Some great news for anyone suffering from or who knows a sufferer of Lazy Eye or ‘Amblyopia’, as Tetris is here to save the day again, with the latest research showing much alleviated symptoms through controlled use of the much loved retro classic. Not only has it helped us pack cars with 10 times more than they should be able to hold but Tetris is also here to lend a hand with vision improvement as Dr Ben Thompson along with a team of scientists from McGill University have been busy conducting the worlds first Tetris experiments with the ultimate goal of generating enough funding to fine tune the treatment and start offering it to patients.
“Although amblyopia is often known as ‘lazy eye’ the impairment in vision is due to abnormal development within visual areas of the brain, not a defect of the eye,” says Dr Thompson.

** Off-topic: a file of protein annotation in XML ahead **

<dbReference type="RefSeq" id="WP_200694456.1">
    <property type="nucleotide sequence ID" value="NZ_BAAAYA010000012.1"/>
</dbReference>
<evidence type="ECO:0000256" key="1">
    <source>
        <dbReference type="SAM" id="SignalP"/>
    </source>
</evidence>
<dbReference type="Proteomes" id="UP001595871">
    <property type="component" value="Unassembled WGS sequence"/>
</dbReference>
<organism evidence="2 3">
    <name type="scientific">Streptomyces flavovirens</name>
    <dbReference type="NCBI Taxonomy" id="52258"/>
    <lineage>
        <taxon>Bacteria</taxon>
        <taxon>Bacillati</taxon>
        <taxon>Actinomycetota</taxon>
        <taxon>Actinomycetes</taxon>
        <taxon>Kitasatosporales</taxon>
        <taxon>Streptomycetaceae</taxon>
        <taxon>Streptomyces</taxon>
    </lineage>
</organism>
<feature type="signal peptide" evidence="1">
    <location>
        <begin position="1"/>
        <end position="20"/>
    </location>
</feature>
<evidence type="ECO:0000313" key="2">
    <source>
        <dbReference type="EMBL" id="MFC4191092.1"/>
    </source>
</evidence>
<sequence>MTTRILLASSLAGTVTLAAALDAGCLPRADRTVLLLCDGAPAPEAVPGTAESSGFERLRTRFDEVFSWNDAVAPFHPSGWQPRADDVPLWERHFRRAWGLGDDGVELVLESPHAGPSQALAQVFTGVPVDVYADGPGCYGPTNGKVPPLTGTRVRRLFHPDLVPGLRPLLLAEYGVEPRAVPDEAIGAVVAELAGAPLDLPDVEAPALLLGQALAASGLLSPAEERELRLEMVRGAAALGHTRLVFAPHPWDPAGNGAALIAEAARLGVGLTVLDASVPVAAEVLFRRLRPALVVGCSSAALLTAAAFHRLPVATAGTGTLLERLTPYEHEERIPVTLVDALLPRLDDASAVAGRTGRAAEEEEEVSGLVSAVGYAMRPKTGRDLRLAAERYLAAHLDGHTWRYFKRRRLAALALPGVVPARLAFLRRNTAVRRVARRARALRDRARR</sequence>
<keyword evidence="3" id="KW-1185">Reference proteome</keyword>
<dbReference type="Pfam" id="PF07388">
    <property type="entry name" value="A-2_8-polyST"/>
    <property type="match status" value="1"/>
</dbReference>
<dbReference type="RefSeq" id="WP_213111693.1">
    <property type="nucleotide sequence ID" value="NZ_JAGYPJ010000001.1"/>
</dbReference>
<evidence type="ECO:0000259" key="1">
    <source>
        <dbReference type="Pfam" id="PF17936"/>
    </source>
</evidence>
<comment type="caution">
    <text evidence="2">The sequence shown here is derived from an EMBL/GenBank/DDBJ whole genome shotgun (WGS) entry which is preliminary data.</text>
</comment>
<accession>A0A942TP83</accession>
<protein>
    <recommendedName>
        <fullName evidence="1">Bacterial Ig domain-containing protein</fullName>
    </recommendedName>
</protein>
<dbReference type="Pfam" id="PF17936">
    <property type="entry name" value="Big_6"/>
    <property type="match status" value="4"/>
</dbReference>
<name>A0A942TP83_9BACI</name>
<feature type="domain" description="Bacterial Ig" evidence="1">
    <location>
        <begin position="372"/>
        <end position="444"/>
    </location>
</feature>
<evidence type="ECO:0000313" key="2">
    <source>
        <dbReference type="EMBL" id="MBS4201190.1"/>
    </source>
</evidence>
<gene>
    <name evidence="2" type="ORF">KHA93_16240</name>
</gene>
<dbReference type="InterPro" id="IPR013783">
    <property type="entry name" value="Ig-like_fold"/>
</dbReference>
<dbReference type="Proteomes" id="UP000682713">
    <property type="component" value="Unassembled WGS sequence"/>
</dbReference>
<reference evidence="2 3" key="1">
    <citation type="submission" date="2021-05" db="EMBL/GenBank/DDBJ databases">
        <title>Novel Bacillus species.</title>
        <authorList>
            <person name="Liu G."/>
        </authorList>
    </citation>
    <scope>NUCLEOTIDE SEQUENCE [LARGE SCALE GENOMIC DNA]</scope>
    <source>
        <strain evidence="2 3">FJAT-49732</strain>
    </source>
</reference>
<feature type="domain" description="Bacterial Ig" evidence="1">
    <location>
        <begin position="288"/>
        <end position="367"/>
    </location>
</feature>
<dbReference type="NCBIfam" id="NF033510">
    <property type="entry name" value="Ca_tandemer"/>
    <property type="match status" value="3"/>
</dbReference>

The studies have shown that rather than traditional treatment in which sufferers wore an eye patch over the affected eye, patients are far better off using both eyes, with far higher intensity stimulation on the affected eye, which ultimately forces both eyes to work together. A game like Tetris requires both eyes to work together to distinguish the shapes needed to fit into the spaces below, thus sufferers of lazy eye whose primary affliction lies with the brain receiving different images from each eye in childhood have found much benefit through the treatment thus far. Patients who played for 1 hour a day over 10 days showed vast improvements that lasted up to 3 months.
Hopefully more funding will be provided and the team can fine tune the levels of intensity needed to successfully utilise Tetris as a tool for a structured treatment of visual impairments such as this.